New Open Connectivity Foundation combines Open Interconnect Consortium and AllSeen Alliance

Update 21 February 2016 — I received email from Sophie Sleck of Blanc & Otis:

OCF is not unifying OIC and AllSeen, this is not a merger of two groups. The technology leaders who have been specifying software protocols for the Internet of Things announced they are now working together to form a new entity. OCF is the successor to OIC; it’s initiatives are about solidifying and trying to reduce fragmentation in the industry.

Also, Meredith Solberg of the Linux Foundation wrote to correct me:

I represent AllSeen Alliance and just wanted to reach out in response to your article with a correction that there has been no merger with AllSeen Alliance. AllSeen is not combining with OIC to form OCF and we remain a separate organization. We do, however, have some overlap with members in common. If you could please issue a correction and include a correction note to your Twitter followers, we’d greatly appreciate it! Want to remain transparent and share accurate info.

So, OCF is the successor to OIC, and we will have to wait for the cooperation between OCF and AllSeen to lead to yet another organization/consortium/foundation/whozis.


A new milestone in the maturation of the Internet of Things has been reached: two contending organizations — the Open Interconnect Consortium (backed by Intel and others), and the AllSeen Alliance (back by Qualcomm and others) are merging to form the Open Connectivity Foundation. (See correction above.)
This is a big step, and one that may help break the logjam in the market. After all, consumers are justifiably concerned about making a bet in home automation — for example — if they are unsure about how various devices may or may not interoperate.
Aaron Tilley points out that IoT has seemed to be, so far, all hat and no cattle:

In some ways, the Internet of Things still feels like empty tech jargon. It’s hard to lump all these different, disparate things together and talk about them in a meaningful way. Maybe once all these things really begin talking to each other, the term will be more appropriate. But for now, there is still a mess in the number of standards out there in the Internet of Things. People have frequently compared it to the VHS-Betamax videotape format war of the 1980s.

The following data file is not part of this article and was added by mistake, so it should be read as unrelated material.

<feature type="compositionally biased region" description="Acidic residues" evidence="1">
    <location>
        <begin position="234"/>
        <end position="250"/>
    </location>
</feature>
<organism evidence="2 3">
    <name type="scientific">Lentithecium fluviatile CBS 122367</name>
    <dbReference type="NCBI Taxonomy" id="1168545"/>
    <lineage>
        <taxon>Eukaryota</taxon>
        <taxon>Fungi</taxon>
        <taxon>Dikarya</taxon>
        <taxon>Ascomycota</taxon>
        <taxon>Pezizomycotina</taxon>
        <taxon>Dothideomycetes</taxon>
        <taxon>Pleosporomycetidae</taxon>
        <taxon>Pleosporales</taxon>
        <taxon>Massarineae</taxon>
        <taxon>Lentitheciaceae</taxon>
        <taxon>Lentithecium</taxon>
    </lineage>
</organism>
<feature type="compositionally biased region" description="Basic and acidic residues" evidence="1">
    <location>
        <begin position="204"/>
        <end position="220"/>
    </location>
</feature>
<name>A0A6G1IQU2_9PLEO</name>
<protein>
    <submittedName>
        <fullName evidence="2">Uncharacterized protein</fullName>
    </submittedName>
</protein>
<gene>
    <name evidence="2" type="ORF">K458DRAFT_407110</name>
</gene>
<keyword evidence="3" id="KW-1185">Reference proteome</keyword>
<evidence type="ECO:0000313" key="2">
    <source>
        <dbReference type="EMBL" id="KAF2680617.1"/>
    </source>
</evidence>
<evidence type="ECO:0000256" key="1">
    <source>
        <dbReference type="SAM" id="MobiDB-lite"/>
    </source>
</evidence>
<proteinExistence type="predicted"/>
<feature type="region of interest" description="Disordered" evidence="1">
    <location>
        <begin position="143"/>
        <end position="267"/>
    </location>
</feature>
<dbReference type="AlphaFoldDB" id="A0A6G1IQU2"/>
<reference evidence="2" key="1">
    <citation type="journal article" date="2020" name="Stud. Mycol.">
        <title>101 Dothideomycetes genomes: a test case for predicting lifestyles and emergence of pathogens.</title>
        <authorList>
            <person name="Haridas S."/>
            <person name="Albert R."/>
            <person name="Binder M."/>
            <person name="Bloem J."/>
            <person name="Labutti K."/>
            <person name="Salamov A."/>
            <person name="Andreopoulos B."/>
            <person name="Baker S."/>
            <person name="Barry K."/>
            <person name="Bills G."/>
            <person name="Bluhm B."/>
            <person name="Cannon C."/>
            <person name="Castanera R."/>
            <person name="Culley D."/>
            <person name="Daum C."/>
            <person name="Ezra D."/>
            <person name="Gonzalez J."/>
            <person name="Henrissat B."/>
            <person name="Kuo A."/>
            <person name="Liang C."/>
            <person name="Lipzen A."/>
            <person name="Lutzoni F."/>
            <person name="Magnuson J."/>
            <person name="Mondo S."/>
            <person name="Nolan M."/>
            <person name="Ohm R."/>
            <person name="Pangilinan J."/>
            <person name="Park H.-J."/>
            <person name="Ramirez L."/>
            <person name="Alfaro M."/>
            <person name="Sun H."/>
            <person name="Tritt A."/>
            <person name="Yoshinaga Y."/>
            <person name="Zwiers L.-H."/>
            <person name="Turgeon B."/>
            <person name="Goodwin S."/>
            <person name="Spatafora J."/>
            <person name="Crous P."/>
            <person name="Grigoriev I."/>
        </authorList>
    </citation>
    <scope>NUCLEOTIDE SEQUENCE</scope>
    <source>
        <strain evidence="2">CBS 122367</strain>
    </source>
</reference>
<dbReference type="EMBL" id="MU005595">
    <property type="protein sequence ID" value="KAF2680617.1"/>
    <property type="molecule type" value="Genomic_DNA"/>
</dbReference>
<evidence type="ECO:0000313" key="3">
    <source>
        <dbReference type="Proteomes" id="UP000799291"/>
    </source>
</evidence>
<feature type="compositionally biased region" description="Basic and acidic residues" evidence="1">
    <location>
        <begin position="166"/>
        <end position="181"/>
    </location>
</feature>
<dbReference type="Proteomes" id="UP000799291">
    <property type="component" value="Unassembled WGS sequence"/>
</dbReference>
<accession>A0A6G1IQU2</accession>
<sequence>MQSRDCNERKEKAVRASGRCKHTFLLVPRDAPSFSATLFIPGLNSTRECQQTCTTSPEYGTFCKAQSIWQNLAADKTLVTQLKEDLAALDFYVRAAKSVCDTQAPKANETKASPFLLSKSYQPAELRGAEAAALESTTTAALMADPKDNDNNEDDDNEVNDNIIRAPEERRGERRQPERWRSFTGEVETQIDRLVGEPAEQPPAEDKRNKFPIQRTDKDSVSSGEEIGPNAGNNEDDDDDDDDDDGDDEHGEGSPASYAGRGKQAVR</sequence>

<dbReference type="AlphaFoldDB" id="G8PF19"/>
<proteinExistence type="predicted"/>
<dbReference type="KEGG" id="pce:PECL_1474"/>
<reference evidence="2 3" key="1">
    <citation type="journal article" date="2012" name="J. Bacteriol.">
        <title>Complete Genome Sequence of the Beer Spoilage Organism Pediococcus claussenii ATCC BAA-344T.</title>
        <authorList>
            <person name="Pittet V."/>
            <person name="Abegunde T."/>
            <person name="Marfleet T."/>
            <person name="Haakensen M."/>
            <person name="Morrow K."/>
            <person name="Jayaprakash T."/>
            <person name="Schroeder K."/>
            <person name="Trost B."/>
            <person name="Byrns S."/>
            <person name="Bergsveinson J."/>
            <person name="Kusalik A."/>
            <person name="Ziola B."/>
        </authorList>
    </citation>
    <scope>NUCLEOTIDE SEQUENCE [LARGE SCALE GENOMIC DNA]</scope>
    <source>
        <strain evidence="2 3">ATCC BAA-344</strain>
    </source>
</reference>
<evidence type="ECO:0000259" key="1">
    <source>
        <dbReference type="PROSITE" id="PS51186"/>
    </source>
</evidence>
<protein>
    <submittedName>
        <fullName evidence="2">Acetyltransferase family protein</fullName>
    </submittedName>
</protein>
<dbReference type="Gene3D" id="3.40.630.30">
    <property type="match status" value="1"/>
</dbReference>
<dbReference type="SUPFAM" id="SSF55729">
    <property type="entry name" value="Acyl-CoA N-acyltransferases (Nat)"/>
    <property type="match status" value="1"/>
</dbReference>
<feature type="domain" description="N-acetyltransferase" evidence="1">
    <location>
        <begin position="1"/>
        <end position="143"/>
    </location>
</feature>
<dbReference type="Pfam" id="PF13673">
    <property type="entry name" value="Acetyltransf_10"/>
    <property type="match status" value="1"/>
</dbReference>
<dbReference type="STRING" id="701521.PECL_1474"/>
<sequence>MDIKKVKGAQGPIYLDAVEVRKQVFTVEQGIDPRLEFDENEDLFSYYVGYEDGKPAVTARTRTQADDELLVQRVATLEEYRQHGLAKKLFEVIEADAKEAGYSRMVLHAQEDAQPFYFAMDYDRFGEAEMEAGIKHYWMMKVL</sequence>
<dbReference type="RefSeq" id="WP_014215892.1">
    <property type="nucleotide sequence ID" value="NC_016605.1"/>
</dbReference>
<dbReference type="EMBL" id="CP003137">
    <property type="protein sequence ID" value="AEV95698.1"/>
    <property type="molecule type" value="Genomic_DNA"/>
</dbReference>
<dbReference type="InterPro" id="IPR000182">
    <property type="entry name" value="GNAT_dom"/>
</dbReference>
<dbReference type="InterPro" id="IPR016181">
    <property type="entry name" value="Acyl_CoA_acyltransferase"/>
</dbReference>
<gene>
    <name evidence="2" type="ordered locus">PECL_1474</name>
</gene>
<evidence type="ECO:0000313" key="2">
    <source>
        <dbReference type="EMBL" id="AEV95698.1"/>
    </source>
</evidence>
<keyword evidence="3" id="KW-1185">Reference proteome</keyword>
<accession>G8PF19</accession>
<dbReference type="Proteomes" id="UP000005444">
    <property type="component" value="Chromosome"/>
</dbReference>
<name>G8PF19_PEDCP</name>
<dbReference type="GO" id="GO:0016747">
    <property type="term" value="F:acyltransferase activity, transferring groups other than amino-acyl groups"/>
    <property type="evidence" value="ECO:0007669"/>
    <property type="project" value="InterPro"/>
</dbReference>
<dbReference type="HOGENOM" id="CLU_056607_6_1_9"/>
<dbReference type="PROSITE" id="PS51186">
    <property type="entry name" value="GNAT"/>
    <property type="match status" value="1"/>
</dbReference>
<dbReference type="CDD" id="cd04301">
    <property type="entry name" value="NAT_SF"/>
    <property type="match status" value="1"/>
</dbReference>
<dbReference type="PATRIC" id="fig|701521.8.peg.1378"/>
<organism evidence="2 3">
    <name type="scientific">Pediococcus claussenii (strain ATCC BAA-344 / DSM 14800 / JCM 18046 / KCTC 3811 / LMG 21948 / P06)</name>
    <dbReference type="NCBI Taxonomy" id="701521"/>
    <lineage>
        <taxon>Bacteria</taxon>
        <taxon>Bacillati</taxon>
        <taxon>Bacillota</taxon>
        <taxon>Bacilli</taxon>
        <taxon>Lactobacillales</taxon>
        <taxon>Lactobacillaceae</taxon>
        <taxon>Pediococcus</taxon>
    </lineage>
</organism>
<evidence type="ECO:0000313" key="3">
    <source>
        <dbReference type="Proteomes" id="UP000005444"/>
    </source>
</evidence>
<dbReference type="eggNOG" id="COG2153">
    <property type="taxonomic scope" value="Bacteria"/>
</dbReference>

The VHS-Betamax format war was not solved by standardization, it was the VHS vendors making the devil’s bargain with porn companies. The OCF may be more like the creation of the SQL standard, where a number of slightly different implementations of relational database technology decided to standardize on the intersection of the various products, and that led to corporations to invest when before they had been stalling.
The consortium includes — beside Intel and Qualcomm — ARRIS, CableLabs, Cisco, Electrolux, GE Digital, Samsung, and Microsoft.
Terry Myerson, Executive Vice President, Windows and Devices Group at Microsoft announced the company’s participation in the creation of the OCF, and spelling out Microsoft’s plans:

We have helped lead the formation of the OCF because we believe deeply in its vision and the potential an open standard can deliver. Despite the opportunity and promise of IoT to connect devices in the home or in businesses, competition between various open standards and closed company protocols have slowed adoption and innovation. […]
Windows 10 devices will natively interoperate with the new OCF standard, making it easy for Windows to discover, communicate, and orchestrate multiple IoT devices in the home, in business, and beyond. The OCF standards will also be fully compatible with the 200 million Windows 10 devices that are “designed for AllSeen” today.
We are designing Windows 10 to be the ideal OS platform for Things, and the Azure IoT platform to be the best cloud companion for Things, and for both of them to interoperate with all Things.

Microsoft was late to the party on mobile, but Nadella’s leadership seems to be all about getting in early on other emerging technologies, like IoT, machine learning, and modern productivity.
Noticeably absent are the other Internet giants: Apple, Amazon, and Google. When will they get on board?

Qualcomm to pay $975M to China in antitrust settlement

Qualcomm chips and intellectual property are increasingly found in smartphones around the world, but there’s been a cloud of uncertainty hanging over the San Diego silicon firm for the past 14 months: Namely, the chance that China would boot the company out of the country or severely hamper it because of issues with a 2008 Chinese anti-trust law.

Qualcomm announced Monday that it had reached an agreement with China’s National Development and Reform Commission. As Reuters reported earlier, citing China’s state-run securities trade paper, the deal includes a 6 billion RMB fine (approximately $975 million) and Qualcomm has agreed to change its licensing practices, including a promise that it will license its “essential” 3G and 4G patents separately from its other intellectual property, at what looks like a lower rate than before. Qualcomm’s summary of the key terms is below: